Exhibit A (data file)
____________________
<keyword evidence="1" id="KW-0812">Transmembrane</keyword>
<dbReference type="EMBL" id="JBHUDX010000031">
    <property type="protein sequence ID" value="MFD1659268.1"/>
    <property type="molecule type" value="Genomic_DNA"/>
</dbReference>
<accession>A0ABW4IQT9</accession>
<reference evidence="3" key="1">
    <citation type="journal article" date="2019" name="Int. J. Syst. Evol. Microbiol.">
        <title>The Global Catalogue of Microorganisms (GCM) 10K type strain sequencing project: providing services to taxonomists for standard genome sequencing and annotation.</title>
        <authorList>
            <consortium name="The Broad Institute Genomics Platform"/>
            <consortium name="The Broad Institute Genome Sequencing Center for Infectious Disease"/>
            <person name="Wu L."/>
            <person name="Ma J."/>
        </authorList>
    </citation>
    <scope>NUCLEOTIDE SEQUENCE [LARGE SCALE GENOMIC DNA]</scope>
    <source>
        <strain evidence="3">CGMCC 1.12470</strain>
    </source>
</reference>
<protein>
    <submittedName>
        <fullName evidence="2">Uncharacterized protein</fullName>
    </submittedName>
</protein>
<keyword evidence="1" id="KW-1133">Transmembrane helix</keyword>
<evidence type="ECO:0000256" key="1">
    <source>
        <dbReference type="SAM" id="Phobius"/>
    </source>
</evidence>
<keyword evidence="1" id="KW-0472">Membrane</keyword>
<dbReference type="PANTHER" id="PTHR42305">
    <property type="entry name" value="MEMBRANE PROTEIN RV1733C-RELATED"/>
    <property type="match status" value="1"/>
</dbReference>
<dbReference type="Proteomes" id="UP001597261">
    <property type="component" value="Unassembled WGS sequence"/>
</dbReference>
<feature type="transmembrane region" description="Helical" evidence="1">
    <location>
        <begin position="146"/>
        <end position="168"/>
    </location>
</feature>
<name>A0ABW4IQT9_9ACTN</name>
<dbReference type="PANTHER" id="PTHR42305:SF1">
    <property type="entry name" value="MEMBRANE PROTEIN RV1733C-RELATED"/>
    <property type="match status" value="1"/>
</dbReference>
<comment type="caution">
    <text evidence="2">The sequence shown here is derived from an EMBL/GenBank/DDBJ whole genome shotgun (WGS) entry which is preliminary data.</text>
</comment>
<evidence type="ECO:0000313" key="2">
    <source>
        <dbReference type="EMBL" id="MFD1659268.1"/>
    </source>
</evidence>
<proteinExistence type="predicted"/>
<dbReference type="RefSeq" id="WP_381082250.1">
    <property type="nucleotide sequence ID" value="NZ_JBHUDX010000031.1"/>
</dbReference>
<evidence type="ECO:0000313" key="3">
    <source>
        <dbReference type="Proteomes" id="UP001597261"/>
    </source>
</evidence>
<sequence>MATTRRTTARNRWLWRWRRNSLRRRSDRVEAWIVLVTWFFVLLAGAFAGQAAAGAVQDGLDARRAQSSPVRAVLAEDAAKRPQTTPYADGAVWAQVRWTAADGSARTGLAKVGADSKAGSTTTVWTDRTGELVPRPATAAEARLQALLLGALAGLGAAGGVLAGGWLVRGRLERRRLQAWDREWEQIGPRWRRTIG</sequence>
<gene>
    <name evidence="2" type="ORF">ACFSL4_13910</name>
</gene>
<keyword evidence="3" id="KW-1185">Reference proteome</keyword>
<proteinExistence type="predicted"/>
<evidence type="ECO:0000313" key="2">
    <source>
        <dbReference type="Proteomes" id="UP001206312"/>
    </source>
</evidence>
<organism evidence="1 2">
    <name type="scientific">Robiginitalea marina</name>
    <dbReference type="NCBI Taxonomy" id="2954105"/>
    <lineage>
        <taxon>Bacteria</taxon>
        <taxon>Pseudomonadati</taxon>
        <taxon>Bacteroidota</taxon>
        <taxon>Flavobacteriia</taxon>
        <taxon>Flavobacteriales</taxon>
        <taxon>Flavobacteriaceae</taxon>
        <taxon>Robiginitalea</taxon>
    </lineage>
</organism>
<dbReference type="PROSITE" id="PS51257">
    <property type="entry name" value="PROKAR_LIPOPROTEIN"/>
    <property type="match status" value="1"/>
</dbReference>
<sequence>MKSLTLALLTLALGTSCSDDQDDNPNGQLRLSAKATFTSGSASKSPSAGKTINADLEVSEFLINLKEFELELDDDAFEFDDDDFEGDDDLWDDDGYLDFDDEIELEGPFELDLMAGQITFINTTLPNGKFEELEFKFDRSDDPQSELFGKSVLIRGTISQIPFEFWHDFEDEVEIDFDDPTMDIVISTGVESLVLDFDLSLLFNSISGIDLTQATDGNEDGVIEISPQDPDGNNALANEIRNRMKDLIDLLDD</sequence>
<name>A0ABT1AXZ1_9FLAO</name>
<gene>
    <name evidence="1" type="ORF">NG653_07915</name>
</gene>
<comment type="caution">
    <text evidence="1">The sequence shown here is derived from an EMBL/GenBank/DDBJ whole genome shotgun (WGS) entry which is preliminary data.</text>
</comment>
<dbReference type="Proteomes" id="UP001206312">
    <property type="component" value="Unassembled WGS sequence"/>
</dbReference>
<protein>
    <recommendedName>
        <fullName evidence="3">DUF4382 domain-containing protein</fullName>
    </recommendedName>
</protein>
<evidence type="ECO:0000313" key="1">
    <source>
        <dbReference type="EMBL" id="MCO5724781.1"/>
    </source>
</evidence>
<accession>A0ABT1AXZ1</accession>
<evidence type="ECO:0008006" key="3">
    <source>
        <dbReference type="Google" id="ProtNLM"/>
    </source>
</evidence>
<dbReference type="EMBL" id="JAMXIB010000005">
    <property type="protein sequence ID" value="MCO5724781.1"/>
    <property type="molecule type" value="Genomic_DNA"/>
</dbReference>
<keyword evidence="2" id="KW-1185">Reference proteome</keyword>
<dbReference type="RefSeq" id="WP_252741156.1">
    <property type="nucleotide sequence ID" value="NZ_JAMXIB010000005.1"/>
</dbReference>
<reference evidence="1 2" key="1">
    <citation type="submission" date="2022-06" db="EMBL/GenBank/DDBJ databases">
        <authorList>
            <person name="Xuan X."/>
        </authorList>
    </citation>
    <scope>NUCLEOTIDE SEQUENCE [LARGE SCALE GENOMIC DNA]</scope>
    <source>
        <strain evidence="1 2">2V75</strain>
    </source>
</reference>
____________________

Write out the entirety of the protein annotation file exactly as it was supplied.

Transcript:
<keyword evidence="1" id="KW-0812">Transmembrane</keyword>
<dbReference type="EMBL" id="JBHUDX010000031">
    <property type="protein sequence ID" value="MFD1659268.1"/>
    <property type="molecule type" value="Genomic_DNA"/>
</dbReference>
<accession>A0ABW4IQT9</accession>
<reference evidence="3" key="1">
    <citation type="journal article" date="2019" name="Int. J. Syst. Evol. Microbiol.">
        <title>The Global Catalogue of Microorganisms (GCM) 10K type strain sequencing project: providing services to taxonomists for standard genome sequencing and annotation.</title>
        <authorList>
            <consortium name="The Broad Institute Genomics Platform"/>
            <consortium name="The Broad Institute Genome Sequencing Center for Infectious Disease"/>
            <person name="Wu L."/>
            <person name="Ma J."/>
        </authorList>
    </citation>
    <scope>NUCLEOTIDE SEQUENCE [LARGE SCALE GENOMIC DNA]</scope>
    <source>
        <strain evidence="3">CGMCC 1.12470</strain>
    </source>
</reference>
<protein>
    <submittedName>
        <fullName evidence="2">Uncharacterized protein</fullName>
    </submittedName>
</protein>
<keyword evidence="1" id="KW-1133">Transmembrane helix</keyword>
<evidence type="ECO:0000256" key="1">
    <source>
        <dbReference type="SAM" id="Phobius"/>
    </source>
</evidence>
<keyword evidence="1" id="KW-0472">Membrane</keyword>
<dbReference type="PANTHER" id="PTHR42305">
    <property type="entry name" value="MEMBRANE PROTEIN RV1733C-RELATED"/>
    <property type="match status" value="1"/>
</dbReference>
<dbReference type="Proteomes" id="UP001597261">
    <property type="component" value="Unassembled WGS sequence"/>
</dbReference>
<feature type="transmembrane region" description="Helical" evidence="1">
    <location>
        <begin position="146"/>
        <end position="168"/>
    </location>
</feature>
<name>A0ABW4IQT9_9ACTN</name>
<dbReference type="PANTHER" id="PTHR42305:SF1">
    <property type="entry name" value="MEMBRANE PROTEIN RV1733C-RELATED"/>
    <property type="match status" value="1"/>
</dbReference>
<comment type="caution">
    <text evidence="2">The sequence shown here is derived from an EMBL/GenBank/DDBJ whole genome shotgun (WGS) entry which is preliminary data.</text>
</comment>
<evidence type="ECO:0000313" key="2">
    <source>
        <dbReference type="EMBL" id="MFD1659268.1"/>
    </source>
</evidence>
<proteinExistence type="predicted"/>
<dbReference type="RefSeq" id="WP_381082250.1">
    <property type="nucleotide sequence ID" value="NZ_JBHUDX010000031.1"/>
</dbReference>
<evidence type="ECO:0000313" key="3">
    <source>
        <dbReference type="Proteomes" id="UP001597261"/>
    </source>
</evidence>
<sequence>MATTRRTTARNRWLWRWRRNSLRRRSDRVEAWIVLVTWFFVLLAGAFAGQAAAGAVQDGLDARRAQSSPVRAVLAEDAAKRPQTTPYADGAVWAQVRWTAADGSARTGLAKVGADSKAGSTTTVWTDRTGELVPRPATAAEARLQALLLGALAGLGAAGGVLAGGWLVRGRLERRRLQAWDREWEQIGPRWRRTIG</sequence>
<gene>
    <name evidence="2" type="ORF">ACFSL4_13910</name>
</gene>
<keyword evidence="3" id="KW-1185">Reference proteome</keyword>
<proteinExistence type="predicted"/>
<evidence type="ECO:0000313" key="2">
    <source>
        <dbReference type="Proteomes" id="UP001206312"/>
    </source>
</evidence>
<organism evidence="1 2">
    <name type="scientific">Robiginitalea marina</name>
    <dbReference type="NCBI Taxonomy" id="2954105"/>
    <lineage>
        <taxon>Bacteria</taxon>
        <taxon>Pseudomonadati</taxon>
        <taxon>Bacteroidota</taxon>
        <taxon>Flavobacteriia</taxon>
        <taxon>Flavobacteriales</taxon>
        <taxon>Flavobacteriaceae</taxon>
        <taxon>Robiginitalea</taxon>
    </lineage>
</organism>
<dbReference type="PROSITE" id="PS51257">
    <property type="entry name" value="PROKAR_LIPOPROTEIN"/>
    <property type="match status" value="1"/>
</dbReference>
<sequence>MKSLTLALLTLALGTSCSDDQDDNPNGQLRLSAKATFTSGSASKSPSAGKTINADLEVSEFLINLKEFELELDDDAFEFDDDDFEGDDDLWDDDGYLDFDDEIELEGPFELDLMAGQITFINTTLPNGKFEELEFKFDRSDDPQSELFGKSVLIRGTISQIPFEFWHDFEDEVEIDFDDPTMDIVISTGVESLVLDFDLSLLFNSISGIDLTQATDGNEDGVIEISPQDPDGNNALANEIRNRMKDLIDLLDD</sequence>
<name>A0ABT1AXZ1_9FLAO</name>
<gene>
    <name evidence="1" type="ORF">NG653_07915</name>
</gene>
<comment type="caution">
    <text evidence="1">The sequence shown here is derived from an EMBL/GenBank/DDBJ whole genome shotgun (WGS) entry which is preliminary data.</text>
</comment>
<dbReference type="Proteomes" id="UP001206312">
    <property type="component" value="Unassembled WGS sequence"/>
</dbReference>
<protein>
    <recommendedName>
        <fullName evidence="3">DUF4382 domain-containing protein</fullName>
    </recommendedName>
</protein>
<evidence type="ECO:0000313" key="1">
    <source>
        <dbReference type="EMBL" id="MCO5724781.1"/>
    </source>
</evidence>
<accession>A0ABT1AXZ1</accession>
<evidence type="ECO:0008006" key="3">
    <source>
        <dbReference type="Google" id="ProtNLM"/>
    </source>
</evidence>
<dbReference type="EMBL" id="JAMXIB010000005">
    <property type="protein sequence ID" value="MCO5724781.1"/>
    <property type="molecule type" value="Genomic_DNA"/>
</dbReference>
<keyword evidence="2" id="KW-1185">Reference proteome</keyword>
<dbReference type="RefSeq" id="WP_252741156.1">
    <property type="nucleotide sequence ID" value="NZ_JAMXIB010000005.1"/>
</dbReference>
<reference evidence="1 2" key="1">
    <citation type="submission" date="2022-06" db="EMBL/GenBank/DDBJ databases">
        <authorList>
            <person name="Xuan X."/>
        </authorList>
    </citation>
    <scope>NUCLEOTIDE SEQUENCE [LARGE SCALE GENOMIC DNA]</scope>
    <source>
        <strain evidence="1 2">2V75</strain>
    </source>
</reference>